It has been a topic of much discussion in the NFL [VIDEO]. How can the league prevent injuries and still keep the excitement of the kickoff in football? Kickoffs allow opportunities for players like Dante Hall and Devin Hester to shine in the spotlight, even if it's for one play. The huge hits that occur and players running down the field at full speed is a marvelous thing to watch. For some players, this is their only job, and the only time they hit the field.

Nevertheless, when it comes to injuries, some action has to be taken. Concussions are still occurring, ACL's are being torn, and the injury timeouts that result make fans feel like they are watching a boring movie.

According to John Breech from CBSSports.com, At the NFL spring meeting in Atlanta on Tuesday, the NFL voted on multiple rules to address making kickoff's safer. The outcome of the meeting produced seven new rules to the kickoff including how the players are aligned on the field for both the kick off and return team.

7 new kickoff rules

Rule 1: 5 players on either side

The first of the rules will affect onside kicks the most. For the kicking team, five players must line up on either side of the field. Teams will not be able to overload one side of the field for onside kicks like they used to. It will be a wonder as to how many onside kicks the kicking team will be able to recover this year.

Rule 2: Line up inside and outside

At least two players must be on the inside and outside of the numbers.

Also, at least two players must be lined up between the numbers and the hash marks on the kicking team.

Rule 3: Running start

Kickoff teams currently line up five yards from the line of scrimmage for a running start. With the new rules, however, the kickoff team can only line up one yard behind the line of scrimmage. For example, if the kickoff begins at the 35-yard line, players can only line up as far as the 34-yard line. This prevents the aforementioned running start. This along with rule 1 will make things difficult for the kicking team on onside kicks, but it will also, in terms of momentum, put the kickoff and return team on a more balanced playing field.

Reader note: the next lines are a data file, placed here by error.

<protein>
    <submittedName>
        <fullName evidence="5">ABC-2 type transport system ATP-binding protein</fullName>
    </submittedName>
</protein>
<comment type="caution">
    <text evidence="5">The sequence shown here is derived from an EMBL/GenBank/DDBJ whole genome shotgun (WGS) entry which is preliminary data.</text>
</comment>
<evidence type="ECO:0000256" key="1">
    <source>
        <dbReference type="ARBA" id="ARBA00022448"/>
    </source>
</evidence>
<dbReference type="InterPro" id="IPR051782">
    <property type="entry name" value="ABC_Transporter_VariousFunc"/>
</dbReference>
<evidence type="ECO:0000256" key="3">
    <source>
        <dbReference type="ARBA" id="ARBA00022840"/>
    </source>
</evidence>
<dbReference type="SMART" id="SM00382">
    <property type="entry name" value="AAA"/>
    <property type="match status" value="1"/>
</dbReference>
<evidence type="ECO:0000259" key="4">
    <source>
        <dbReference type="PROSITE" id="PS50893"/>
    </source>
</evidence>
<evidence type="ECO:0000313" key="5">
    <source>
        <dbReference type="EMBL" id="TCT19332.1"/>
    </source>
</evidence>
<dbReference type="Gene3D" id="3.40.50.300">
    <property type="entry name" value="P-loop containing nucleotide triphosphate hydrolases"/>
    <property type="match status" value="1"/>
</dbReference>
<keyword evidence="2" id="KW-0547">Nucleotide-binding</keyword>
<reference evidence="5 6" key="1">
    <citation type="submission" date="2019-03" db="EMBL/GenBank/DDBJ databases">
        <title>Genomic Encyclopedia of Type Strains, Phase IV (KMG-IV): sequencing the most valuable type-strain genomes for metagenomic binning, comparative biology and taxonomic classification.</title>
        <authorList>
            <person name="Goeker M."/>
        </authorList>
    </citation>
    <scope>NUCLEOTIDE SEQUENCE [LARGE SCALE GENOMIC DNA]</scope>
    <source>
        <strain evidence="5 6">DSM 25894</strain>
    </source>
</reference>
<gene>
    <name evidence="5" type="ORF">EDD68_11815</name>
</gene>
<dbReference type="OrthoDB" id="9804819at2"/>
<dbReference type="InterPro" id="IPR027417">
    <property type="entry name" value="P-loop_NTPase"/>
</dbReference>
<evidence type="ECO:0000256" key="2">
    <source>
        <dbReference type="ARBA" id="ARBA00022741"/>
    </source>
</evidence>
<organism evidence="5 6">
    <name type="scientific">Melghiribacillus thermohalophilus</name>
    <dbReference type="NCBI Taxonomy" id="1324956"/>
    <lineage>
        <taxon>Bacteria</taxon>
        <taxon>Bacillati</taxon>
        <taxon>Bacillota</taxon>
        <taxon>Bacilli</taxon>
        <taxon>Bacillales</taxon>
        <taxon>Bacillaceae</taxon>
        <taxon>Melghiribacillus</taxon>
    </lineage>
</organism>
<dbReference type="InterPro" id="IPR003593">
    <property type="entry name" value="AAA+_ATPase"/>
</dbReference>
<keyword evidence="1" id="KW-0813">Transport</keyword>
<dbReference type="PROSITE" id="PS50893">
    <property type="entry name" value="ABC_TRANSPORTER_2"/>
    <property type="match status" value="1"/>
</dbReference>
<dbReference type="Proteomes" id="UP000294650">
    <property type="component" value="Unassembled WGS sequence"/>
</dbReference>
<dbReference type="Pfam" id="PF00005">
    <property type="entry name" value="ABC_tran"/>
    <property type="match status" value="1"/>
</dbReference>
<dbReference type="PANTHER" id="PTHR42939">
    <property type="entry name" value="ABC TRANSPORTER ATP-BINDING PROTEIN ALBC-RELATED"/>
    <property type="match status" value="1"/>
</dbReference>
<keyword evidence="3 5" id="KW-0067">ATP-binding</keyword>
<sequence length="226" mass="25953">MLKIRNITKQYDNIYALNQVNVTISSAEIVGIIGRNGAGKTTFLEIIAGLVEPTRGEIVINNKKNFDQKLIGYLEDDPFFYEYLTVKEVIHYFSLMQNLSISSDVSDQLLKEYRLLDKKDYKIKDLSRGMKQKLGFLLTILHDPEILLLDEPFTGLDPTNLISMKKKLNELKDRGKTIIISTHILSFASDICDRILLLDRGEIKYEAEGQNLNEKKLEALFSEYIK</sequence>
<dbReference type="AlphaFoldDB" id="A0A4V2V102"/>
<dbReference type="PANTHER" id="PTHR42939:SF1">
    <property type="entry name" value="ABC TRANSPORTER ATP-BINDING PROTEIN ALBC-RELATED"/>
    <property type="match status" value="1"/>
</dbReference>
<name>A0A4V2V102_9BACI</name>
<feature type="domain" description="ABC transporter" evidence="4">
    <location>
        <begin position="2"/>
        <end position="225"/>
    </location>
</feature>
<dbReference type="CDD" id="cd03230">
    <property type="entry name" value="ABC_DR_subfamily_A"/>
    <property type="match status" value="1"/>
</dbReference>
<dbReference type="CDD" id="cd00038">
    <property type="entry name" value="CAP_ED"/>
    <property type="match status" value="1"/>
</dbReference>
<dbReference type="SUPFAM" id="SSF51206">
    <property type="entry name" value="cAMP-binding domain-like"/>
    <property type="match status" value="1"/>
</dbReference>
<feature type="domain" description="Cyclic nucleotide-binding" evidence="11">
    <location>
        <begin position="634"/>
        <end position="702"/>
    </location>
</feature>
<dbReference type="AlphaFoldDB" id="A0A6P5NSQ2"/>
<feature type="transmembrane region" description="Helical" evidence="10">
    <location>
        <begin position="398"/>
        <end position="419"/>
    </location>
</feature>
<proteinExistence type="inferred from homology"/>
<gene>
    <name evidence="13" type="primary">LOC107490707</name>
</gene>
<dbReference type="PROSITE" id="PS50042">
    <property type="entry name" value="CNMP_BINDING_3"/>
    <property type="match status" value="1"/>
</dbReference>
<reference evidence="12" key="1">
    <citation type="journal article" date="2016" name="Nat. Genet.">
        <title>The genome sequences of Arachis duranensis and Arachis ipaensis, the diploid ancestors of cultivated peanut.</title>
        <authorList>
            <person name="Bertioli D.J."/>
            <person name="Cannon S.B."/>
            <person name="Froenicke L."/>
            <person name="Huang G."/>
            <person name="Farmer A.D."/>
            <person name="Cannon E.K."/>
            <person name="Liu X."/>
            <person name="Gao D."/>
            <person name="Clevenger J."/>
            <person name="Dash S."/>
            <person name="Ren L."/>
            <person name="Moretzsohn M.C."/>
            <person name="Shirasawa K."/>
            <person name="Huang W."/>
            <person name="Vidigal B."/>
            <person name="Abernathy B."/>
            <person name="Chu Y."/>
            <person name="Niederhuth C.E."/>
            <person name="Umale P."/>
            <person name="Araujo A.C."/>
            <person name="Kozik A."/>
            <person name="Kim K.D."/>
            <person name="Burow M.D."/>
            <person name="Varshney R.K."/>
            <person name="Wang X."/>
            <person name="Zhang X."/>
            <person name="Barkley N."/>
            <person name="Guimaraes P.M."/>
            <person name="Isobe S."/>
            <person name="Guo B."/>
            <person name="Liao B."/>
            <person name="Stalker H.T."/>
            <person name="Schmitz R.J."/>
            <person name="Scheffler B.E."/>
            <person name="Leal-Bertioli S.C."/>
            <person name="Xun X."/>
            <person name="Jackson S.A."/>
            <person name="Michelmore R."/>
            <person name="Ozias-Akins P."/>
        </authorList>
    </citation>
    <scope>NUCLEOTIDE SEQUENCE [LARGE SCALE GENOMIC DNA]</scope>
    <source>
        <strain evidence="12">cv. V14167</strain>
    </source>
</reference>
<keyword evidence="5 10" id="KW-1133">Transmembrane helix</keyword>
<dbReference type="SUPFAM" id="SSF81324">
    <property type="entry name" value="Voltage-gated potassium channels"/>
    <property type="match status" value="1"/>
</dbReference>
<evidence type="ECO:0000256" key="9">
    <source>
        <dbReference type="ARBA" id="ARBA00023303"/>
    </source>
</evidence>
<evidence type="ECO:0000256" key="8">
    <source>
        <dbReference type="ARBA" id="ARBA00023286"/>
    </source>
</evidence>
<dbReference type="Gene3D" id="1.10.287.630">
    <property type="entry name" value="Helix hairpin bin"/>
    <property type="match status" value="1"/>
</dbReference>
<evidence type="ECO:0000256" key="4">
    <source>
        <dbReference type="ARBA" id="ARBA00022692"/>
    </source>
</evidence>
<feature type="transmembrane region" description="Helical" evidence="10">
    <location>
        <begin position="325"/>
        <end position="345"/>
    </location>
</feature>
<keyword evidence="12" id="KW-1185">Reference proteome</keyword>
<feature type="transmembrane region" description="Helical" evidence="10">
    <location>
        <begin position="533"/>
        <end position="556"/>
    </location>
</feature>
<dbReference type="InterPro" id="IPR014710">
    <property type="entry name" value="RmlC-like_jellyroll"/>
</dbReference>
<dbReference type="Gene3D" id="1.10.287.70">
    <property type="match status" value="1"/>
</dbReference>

Rule 4: Wedge blocks

No more two-man wedge blocks. The wedge blocks used to come together right in front of the kick returner. Players would run shoulder to shoulder down the field, creating a wall for the kick returner. This will no longer be allowed with the new rules. Players on the return team that was initially lined up in the setup zone are the only ones permitted to form a double-team block.

Matt Bowen, who played for the Rams, Packers, Redskins, and Bills, suffered the majority of his injuries on kickoffs. His role on the field: to break up wedges. "You have a 50-yard head start and you run into your garage door -- that's what it feels like," Bowen stated.

Rule 5: Dead ball

If the ball touches the ground in the end zone, it will be called a touchback. Even if the ball hits the playing field first and rolls into the end zone, the play will be blown dead. Before, the receiving team would have to down the ball in the end zone to receive a touchback.

Rule 6: Set-up zone

The NFL has created a 15-yard setup zone for the return team. The zone falls between the kicking team's 45 and the return teams 40-yard line (depending on if there is a penalty assessed to the kickoff). At least eight players must be set up in this zone. Only a maximum of three players can remain outside of it. The purpose: to have players from both teams running alongside each other instead of having players colliding like the final battle of a war movie. The idea is for more side-blocking instead of head-on encounters.

Rule 7: Blocking zone

From the kicking team's 35-yard line to the 50, the NFL has created a no blocking zone. As long as the ball has not been touched or hit the ground, players may not block in this zone.

The fate of the kickoff

In what seems to be the last straw for the kickoff play in the NFL, it will be interesting to see how things pan out. The NFL has seen 71 concussions alone on kickoffs in the past three seasons. To keep kickoff's alive, the new rules will have to combat these jaw-dropping statistics. Fans still want to enjoy the game, they want to see bone-crushing hits, and they want to watch the kick returner zig-zag, hurdle, and spin-off of tackles. Kickoff's keep people on the edge of their seats. But will the excitement be enough to keep the kickoff alive?